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Hidden in the Mix: The African American Presence in Country Music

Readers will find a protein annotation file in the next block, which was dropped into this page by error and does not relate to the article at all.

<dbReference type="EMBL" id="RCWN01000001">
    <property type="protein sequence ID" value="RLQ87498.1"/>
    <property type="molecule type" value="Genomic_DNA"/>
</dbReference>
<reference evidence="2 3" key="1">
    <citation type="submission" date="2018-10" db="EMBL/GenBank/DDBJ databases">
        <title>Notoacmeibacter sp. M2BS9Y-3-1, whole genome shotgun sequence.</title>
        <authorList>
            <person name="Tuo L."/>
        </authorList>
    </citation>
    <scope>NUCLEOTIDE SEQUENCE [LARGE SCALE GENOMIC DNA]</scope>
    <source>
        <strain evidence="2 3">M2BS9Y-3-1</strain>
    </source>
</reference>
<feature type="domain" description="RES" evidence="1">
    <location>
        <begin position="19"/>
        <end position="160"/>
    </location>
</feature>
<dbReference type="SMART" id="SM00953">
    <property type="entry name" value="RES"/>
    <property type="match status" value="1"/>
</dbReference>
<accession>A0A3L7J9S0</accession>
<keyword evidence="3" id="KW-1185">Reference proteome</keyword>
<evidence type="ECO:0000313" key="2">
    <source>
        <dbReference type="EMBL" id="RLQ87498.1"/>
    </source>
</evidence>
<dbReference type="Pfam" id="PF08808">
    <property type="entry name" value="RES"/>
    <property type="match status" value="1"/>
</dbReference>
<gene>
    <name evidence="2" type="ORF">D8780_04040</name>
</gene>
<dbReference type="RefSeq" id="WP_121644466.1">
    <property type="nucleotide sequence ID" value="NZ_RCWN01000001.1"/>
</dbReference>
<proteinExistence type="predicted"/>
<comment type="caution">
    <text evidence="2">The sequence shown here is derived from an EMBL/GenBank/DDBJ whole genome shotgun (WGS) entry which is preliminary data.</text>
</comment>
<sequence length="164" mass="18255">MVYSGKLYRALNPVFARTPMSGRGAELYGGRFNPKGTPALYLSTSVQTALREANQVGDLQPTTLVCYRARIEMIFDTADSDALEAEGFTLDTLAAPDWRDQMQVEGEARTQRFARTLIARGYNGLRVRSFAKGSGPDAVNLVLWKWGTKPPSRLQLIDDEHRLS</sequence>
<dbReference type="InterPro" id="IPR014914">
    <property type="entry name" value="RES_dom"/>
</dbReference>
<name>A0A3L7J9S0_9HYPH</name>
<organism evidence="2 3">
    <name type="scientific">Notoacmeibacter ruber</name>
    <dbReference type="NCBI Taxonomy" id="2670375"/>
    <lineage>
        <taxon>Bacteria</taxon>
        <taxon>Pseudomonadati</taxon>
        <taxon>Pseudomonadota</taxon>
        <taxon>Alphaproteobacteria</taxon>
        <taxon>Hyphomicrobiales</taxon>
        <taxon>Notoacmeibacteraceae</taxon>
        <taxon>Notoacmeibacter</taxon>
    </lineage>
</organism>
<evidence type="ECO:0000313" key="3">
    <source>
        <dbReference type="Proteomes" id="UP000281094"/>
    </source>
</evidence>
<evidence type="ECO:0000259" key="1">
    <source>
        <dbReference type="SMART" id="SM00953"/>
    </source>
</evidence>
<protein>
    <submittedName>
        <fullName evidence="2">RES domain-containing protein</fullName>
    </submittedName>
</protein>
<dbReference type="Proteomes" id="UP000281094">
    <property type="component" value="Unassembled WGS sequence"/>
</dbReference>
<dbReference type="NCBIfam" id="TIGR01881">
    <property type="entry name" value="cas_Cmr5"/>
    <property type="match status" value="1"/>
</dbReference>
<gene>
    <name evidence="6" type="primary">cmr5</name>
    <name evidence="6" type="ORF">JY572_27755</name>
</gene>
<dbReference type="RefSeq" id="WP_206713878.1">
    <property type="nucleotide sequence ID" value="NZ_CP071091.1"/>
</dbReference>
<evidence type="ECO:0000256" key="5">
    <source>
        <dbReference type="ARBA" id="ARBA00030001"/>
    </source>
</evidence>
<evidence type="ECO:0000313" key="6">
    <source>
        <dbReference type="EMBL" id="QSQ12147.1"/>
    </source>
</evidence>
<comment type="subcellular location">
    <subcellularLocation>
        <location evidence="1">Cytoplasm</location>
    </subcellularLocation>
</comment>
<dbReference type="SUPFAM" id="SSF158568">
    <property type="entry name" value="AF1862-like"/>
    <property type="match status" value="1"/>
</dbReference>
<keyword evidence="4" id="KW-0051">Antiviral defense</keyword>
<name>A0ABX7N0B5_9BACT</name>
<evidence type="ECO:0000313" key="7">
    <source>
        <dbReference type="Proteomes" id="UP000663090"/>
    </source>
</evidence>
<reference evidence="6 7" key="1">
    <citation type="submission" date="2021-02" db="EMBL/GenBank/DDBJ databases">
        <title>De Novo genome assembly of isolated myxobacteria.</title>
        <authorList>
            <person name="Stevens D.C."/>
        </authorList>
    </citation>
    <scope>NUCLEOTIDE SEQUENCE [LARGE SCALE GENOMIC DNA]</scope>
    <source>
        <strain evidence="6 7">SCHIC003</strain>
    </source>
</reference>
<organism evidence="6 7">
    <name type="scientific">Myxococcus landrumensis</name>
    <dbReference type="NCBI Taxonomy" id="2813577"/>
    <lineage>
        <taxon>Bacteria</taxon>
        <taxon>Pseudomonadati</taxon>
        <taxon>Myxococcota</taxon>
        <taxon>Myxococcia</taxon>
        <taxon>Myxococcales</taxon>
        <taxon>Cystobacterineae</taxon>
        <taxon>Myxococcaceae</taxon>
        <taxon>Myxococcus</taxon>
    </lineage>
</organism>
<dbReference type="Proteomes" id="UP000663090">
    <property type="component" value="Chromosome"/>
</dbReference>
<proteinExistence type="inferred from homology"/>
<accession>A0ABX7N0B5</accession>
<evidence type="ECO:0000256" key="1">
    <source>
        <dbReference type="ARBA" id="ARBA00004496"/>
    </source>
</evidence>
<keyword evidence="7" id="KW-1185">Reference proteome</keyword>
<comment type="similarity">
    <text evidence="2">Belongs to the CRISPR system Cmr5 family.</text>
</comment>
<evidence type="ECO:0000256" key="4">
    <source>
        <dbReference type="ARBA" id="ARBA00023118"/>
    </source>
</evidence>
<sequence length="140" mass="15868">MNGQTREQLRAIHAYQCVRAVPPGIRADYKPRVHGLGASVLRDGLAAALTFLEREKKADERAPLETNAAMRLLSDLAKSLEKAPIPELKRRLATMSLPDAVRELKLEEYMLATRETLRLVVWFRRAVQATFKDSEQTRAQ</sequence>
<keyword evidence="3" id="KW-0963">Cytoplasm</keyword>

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Country music's debt to African American music has long been recognized. Black musicians have helped to shape the styles of many of the most important performers in the country canon. The partnership between Lesley Riddle and A. P. Carter produced much of the Carter Family's repertoire; the street musician Tee Tot Payne taught a young Hank Williams Sr.; the guitar playing Country music's debt to African American music has long been recognized. Black musicians have helped to shape the styles of many of the most important performers in the country canon. The partnership between Lesley Riddle and A. P. Carter produced much of the Carter Family's repertoire; the street musician Tee Tot Payne taught a young Hank Williams Sr.; the guitar playing of Arnold Schultz influenced western Kentuckians, including Bill Monroe and Ike Everly. Yet attention to how these and other African Americans enriched the music played by whites has obscured the achievements of black country-music performers and the enjoyment of black listeners.The contributors to Hidden in the Mix examine how country music became "white," how that fictive racialization has been maintained, and how African American artists and fans have used country music to elaborate their own identities. They investigate topics as diverse as the role of race in shaping old-time record catalogues, the transracial West of the hick-hopper Cowboy Troy, and the place of U.S. country music in postcolonial debates about race and resistance. Revealing how music mediates both the ideology and the lived experience of race, Hidden in the Mix challenges the status of country music as "the white man’s blues." Contributors. Michael Awkward, Erika Brady, Barbara Ching, Adam Gussow, Patrick Huber, Charles Hughes, Jeffrey A. Keith, Kip Lornell, Diane Pecknold, David Sanjek, Tony Thomas, Jerry Wever